MONTGOMERY, Ala. (AP) -- A federal judge ruled Monday that a Ten Commandments monument installed in Alabama's judicial building by the state's chief justice must be removed because it violates the separation of church and state.
U.S. District Judge Myron Thompson said he does not believe all Ten Commandment displays in government buildings are illegal, but this one crosses the line.
''Its sloping top and the religious air of the tablets unequivocally call to mind an open Bible resting on a podium,'' Thompson said.
The judge said Chief Justice Roy Moore has 30 days to remove the 5,300-pound monument at his own expense.
Moore had no immediate comment, but his attorney, Stephen Melchior, said the chief justice would appeal the ruling and ask that the monument remain while the court battle is pending.
''The judge uses the term religion 97 times in the opinion and the term religious 50 times, but goes on to talk about how it's dangerous to define the term religion,'' Melchior said. ''I can't imagine the appellate court buying such interesting logic.''
Moore installed the monument after hours on a summer night in 2001 without telling other justices. He did tell a Florida television evangelist, who filmed the installation and offers videotapes of it for $19.
The chief justice testified that he installed the monument partly because of concern the country has suffered a moral decline over the past 40 or 50 years as a result of federal court rulings, including those against prayer in public schools.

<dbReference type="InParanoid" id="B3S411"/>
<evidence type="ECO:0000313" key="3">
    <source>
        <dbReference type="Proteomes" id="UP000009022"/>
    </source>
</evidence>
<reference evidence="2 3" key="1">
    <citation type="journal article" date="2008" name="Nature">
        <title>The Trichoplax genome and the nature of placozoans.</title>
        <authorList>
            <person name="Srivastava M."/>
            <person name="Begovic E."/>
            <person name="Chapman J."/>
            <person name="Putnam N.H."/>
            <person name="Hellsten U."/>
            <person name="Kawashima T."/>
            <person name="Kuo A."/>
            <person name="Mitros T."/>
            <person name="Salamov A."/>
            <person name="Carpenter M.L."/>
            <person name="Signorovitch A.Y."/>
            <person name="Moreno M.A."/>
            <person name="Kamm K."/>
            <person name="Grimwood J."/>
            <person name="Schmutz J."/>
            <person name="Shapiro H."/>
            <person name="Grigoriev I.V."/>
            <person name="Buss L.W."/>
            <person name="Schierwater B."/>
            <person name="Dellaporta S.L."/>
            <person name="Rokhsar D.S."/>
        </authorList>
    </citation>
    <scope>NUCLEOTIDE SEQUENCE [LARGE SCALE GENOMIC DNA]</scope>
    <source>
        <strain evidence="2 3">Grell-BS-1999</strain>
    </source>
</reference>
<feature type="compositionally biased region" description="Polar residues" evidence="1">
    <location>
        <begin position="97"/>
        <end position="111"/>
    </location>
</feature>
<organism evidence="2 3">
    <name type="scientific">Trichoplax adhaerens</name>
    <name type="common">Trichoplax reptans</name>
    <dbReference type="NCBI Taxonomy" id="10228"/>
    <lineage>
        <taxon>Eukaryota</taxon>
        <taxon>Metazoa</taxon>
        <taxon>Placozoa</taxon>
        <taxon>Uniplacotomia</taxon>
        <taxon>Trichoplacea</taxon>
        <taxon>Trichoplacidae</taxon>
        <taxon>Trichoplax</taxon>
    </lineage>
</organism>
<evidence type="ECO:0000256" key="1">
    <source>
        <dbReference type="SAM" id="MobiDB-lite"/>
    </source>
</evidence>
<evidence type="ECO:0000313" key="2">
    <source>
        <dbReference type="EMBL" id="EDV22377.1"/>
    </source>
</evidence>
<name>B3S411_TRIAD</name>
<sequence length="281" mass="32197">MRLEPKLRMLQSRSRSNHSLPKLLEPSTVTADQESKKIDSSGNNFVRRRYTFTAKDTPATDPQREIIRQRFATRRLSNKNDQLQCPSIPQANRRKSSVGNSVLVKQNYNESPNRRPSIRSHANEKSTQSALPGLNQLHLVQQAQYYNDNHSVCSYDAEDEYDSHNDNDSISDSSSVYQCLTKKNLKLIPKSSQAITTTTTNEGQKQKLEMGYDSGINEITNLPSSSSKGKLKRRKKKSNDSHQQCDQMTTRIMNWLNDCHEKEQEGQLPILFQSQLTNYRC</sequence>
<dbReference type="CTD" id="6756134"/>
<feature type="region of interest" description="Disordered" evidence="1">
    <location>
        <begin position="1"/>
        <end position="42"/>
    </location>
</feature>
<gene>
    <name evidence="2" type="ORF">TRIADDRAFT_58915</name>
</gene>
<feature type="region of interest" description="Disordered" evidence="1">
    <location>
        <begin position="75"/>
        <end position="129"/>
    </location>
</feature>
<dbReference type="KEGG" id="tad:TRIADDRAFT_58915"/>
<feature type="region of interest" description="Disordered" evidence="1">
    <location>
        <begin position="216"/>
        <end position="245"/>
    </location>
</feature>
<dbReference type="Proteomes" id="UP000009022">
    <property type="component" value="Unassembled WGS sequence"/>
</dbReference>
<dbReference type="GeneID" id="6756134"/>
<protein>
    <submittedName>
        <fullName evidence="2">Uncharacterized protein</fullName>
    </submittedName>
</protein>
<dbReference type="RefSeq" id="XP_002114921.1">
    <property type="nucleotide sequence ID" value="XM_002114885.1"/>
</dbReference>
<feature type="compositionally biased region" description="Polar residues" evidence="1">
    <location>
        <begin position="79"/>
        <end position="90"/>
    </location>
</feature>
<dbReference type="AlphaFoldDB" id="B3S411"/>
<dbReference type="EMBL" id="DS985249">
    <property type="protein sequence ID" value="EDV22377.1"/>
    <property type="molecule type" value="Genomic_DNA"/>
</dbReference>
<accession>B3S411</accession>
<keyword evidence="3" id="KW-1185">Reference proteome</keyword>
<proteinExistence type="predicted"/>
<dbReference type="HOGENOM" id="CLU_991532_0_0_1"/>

Critics said the monument promoted the judge's conservative Christian views in violation of the Constitution.
''Justice Moore was trying to force his religious beliefs on the people of Alabama. He turned the hall of justice into a religious sanctuary where people drop to their knees and pray,'' said Morris Dees, co-founder of the Southern Poverty Law Center, which joined in a lawsuit to remove the monument.
Moore, a West Point graduate and Vietnam veteran, opposes abortion and homosexuality as sins.
Before he won election as chief justice in 2000, he waged a battle in state and federal court to keep a homemade plaque of the Ten Commandments posted in his Gadsden courtroom.
During the campaign, he advertised himself as ''Alabama's Ten Commandments judge'' and promised to bring the plaque with him to the Supreme Court building in Montgomery.
Instead, the building ended up with a monument featuring the King James Bible version of the Ten Commandments on top of a granite block in the rotunda.
One of the plaintiffs, lawyer Stephen Glassroth, said he knew he was taking an unpopular stand when he sued over the monument.
''In Alabama, a politician never goes wrong by cloaking himself in God. But religion should be in the synagogue, the temple, or the church and not in the lobby of the state judicial building,'' Glassroth said.
One of Moore's supporters, Alabama Christian Coalition president John Giles, said Monday's ruling ''seriously erodes our religious freedoms.''
Dean Young, executive director of the Gadsden-based Christian Family Association, called the ruling a case of ''a liberal federal judge standing up and saying we can't acknowledge God in our courtrooms.''
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